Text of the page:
Do you remember when it used to be a rarity to see a superhero show on TV? Or an actual sci-fi show on SYFY? Times have changed in the last ten years, and now every streaming service wants its own Game of Thrones. You may have also noticed that each of the major streaming services are now launched with their own genre shows, like The Mandalorian on Disney+.
It’s definitely a new world, but there’s never been a better time for fans of comic book inspired shows, fantasy, or sci-fi. This past decade had an embarrassment of riches. And it’s only going to get bigger and better in the next ten years.
For one of our final posts of 2019, the Superhero Hype team has put together a list of our top 10 shows of the decade. These were the series that set the tone for everything around them and raised the bar for genre as we know it. Of course, some of them aren’t quite as good as they used to be. But we wouldn’t be in this new golden age of television without them.
Almost a decade after it went off the air, Stargate Universe is all but forgotten by viewers outside the fanbase. But we remember it as one of the boldest sci-fi dramas of the decade, even though the second and final season was the only one that fell within 2010. That’s because Stargate Universe downplayed the campiness of the Stargate franchise and found its human drama. It also ran with plotlines like alternate timelines and didn’t simply reboot the show from week-to-week. That branching timeline created some big problems for the crew of the Destiny for the rest of the series and led to some dazzling stories.
The second season finale was an ambiguous ending for the show. But perhaps someday, we’ll see the Destiny again.
Long before Disney had a streaming service of its own, Marvel was content to join forces with Netflix for a few TV shows that had a much harder edge than anything else in the MCU. The Jessica Jones series went even further than the comic by exploring the ramifications that Kilgrave’s abuse had on Jessica. Casting Krysten Ritter as Jessica was a coup, but ex-Doctor Who star David Tennant was a revelation as Kilgrave.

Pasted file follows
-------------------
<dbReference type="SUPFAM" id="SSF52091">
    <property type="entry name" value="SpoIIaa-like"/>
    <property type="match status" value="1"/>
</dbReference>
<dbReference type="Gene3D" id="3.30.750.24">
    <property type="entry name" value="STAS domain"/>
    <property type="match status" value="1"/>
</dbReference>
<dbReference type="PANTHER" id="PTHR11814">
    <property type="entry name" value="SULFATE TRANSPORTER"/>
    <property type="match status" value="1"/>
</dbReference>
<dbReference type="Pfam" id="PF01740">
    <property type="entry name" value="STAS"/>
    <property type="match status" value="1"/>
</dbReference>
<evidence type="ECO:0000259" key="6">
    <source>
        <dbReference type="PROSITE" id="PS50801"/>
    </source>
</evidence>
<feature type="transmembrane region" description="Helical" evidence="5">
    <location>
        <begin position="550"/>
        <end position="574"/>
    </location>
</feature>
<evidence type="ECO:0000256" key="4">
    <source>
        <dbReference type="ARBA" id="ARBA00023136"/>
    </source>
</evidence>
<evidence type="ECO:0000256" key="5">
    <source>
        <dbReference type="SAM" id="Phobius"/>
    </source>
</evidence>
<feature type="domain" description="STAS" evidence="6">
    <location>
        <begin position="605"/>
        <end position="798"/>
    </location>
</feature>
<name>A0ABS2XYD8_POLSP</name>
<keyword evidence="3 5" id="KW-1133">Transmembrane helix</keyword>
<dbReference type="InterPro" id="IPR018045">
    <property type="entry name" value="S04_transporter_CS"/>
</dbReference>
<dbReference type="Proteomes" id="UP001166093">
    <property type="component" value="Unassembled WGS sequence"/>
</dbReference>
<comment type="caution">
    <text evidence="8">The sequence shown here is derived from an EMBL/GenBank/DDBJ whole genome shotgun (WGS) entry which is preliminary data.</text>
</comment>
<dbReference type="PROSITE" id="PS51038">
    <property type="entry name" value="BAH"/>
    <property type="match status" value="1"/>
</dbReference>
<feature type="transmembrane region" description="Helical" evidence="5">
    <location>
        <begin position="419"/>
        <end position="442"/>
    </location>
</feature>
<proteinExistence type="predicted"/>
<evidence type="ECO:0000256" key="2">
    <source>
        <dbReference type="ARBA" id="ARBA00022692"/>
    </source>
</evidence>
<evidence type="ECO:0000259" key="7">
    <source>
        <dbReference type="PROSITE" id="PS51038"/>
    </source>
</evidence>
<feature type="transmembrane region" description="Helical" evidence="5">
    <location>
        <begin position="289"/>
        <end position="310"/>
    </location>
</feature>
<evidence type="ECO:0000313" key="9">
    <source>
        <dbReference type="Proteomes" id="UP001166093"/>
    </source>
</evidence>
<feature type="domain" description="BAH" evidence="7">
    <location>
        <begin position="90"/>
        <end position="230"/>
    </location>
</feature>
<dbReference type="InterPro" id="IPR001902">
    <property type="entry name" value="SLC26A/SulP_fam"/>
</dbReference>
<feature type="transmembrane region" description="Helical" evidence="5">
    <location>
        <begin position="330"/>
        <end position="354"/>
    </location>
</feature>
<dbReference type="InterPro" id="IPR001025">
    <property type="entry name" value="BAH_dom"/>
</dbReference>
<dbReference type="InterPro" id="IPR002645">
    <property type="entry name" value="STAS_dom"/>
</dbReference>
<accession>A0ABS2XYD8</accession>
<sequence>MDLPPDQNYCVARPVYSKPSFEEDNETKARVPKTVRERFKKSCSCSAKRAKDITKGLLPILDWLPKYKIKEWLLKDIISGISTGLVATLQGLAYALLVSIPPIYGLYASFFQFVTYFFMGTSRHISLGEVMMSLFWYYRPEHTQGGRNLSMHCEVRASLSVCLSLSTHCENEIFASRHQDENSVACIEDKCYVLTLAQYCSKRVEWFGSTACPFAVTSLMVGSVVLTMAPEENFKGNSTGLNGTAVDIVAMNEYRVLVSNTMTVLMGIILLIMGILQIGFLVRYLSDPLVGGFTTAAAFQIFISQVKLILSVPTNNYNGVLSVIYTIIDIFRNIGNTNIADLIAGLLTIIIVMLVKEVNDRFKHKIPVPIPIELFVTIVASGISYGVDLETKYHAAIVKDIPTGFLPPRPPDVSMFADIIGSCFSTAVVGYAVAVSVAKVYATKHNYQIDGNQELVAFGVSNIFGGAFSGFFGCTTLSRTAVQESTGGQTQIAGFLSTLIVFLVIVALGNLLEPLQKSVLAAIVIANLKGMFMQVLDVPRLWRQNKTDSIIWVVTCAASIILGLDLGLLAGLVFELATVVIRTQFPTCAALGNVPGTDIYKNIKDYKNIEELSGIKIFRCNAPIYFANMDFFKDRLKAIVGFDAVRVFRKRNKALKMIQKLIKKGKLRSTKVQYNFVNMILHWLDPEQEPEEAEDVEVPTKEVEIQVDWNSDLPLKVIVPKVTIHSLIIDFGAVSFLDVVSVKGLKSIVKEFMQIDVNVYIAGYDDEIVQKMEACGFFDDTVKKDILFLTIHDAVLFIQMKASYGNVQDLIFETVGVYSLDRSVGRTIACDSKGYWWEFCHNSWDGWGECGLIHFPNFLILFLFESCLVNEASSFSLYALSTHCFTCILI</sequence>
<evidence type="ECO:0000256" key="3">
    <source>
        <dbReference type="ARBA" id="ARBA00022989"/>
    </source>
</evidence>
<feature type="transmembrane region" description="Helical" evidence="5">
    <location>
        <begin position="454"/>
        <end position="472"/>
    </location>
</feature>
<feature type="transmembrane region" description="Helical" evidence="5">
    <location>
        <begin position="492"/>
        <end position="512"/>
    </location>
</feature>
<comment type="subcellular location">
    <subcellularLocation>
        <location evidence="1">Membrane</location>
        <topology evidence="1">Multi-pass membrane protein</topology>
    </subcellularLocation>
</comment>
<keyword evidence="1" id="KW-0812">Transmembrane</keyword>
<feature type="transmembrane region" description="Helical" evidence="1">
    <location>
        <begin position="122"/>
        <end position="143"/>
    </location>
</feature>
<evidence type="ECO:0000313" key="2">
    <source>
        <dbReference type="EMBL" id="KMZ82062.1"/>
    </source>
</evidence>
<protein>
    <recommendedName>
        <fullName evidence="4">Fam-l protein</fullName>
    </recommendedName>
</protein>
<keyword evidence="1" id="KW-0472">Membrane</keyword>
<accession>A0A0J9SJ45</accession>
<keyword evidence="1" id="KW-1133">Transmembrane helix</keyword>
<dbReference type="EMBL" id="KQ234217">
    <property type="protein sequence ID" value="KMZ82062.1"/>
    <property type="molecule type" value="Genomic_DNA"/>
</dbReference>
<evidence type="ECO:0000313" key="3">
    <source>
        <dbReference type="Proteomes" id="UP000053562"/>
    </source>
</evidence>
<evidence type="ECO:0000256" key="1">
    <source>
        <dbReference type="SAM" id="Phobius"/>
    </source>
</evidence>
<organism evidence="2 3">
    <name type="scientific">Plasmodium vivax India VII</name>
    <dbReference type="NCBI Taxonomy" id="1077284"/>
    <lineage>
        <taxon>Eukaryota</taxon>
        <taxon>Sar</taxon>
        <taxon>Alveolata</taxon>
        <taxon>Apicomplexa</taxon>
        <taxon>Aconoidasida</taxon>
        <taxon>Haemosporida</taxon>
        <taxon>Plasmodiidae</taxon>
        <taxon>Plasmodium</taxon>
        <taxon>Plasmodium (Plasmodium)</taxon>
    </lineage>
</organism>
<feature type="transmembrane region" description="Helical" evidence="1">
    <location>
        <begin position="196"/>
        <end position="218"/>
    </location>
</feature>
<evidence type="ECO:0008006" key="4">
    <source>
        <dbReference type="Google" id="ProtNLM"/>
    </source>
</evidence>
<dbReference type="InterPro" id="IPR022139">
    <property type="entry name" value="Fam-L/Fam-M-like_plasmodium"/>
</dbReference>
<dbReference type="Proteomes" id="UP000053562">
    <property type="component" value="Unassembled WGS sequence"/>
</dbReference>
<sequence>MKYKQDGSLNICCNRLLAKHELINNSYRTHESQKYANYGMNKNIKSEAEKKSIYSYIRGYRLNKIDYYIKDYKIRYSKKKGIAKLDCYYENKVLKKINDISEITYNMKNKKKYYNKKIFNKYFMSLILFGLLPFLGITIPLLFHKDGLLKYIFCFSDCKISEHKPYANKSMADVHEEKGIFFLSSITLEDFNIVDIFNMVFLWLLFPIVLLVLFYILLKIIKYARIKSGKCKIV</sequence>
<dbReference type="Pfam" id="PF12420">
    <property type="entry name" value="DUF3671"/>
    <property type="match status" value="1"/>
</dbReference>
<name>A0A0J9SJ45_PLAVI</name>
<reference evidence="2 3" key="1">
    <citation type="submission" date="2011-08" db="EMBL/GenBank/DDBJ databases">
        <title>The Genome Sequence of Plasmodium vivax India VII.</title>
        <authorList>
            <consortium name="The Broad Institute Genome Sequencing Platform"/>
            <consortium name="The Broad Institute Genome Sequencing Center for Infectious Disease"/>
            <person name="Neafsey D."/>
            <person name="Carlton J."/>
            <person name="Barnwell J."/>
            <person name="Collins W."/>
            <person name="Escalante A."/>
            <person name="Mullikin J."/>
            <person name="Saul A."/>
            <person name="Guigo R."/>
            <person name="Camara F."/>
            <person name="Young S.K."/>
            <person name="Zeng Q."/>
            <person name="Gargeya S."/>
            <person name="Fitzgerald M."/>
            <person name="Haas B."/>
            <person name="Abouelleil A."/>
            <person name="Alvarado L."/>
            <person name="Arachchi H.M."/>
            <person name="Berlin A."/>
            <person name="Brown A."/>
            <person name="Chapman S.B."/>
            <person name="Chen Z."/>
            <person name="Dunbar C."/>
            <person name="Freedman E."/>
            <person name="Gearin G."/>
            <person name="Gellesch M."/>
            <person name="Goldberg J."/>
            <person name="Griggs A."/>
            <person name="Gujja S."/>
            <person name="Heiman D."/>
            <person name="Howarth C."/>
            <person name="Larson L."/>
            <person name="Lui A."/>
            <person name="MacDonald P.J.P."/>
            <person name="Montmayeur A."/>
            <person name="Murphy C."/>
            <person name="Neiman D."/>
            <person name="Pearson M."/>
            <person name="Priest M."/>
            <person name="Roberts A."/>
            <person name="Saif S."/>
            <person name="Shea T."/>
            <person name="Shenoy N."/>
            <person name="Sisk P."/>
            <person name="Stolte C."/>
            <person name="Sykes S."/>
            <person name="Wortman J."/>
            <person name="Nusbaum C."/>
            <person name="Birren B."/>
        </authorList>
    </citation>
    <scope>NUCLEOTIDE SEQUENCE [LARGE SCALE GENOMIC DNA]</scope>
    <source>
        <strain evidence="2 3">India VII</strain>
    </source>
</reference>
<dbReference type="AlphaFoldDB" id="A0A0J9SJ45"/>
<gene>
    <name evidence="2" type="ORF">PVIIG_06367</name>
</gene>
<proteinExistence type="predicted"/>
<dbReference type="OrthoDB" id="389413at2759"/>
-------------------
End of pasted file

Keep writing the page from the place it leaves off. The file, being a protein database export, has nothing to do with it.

The second season wasn’t quite as strong as the first, but the third season solidified Jessica’s legacy by sending her up against her adoptive sister, Trish (Rachael Taylor). It also gave us some closure to this part of the MCU.
Adult Swim’s Rick and Morty may be an animated comedy series, but it’s also one of the sharpest sci-fi shows of the last ten years. Justin Roiland, Dan Harmon, and their collaborators frequently come up with wild ideas and simply use them as a bridge to the next joke. But their imaginative take on the material has also led to a few poignant moments, like Morty’s plea to his sister, Summer, after outing himself as an alternate version of her Morty.
Rick and Morty has also had a pretty outsized cultural impact, as seen by the Szechuan sauce craze created by the third season premiere. This is a wildly entertaining show, and still frequently hilarious. Here’s hoping that won’t change in the next ten years.
Few Netflix shows have exploded like Stranger Things. The first season arrived with little fanfare in 2016 and quickly became a phenomenon. Along with star making turns by the young stars, including Millie Bobby Brown, Finn Wolfhard, and Gaten Matarazzo; Stranger Things also revitalized the careers of Winona Ryder and David Harbour. The Duffer Brothers borrowed liberally from the best of the ‘80s genre films, but in a way that felt fresh and exciting.
Stranger Things doesn’t seem like it’s destined for a long run, but each subsequent season has become an event unto itself. Now, who wants to sing a few lines from The NeverEnding Story with us?
6. The Expanse
Every now and then, the ex-Sci-Fi Channel puts out a few instant classics, like Farscape and the Battlestar Galactica reboot. The Expanse was the most recent example…so of course SYFY cancelled it after three seasons. But those three seasons presented a richly realized vision of the future based upon the novels by James S. A. Corey (a.k.a. Daniel Abraham and Ty Franck). This wasn’t just another space show. It was something special.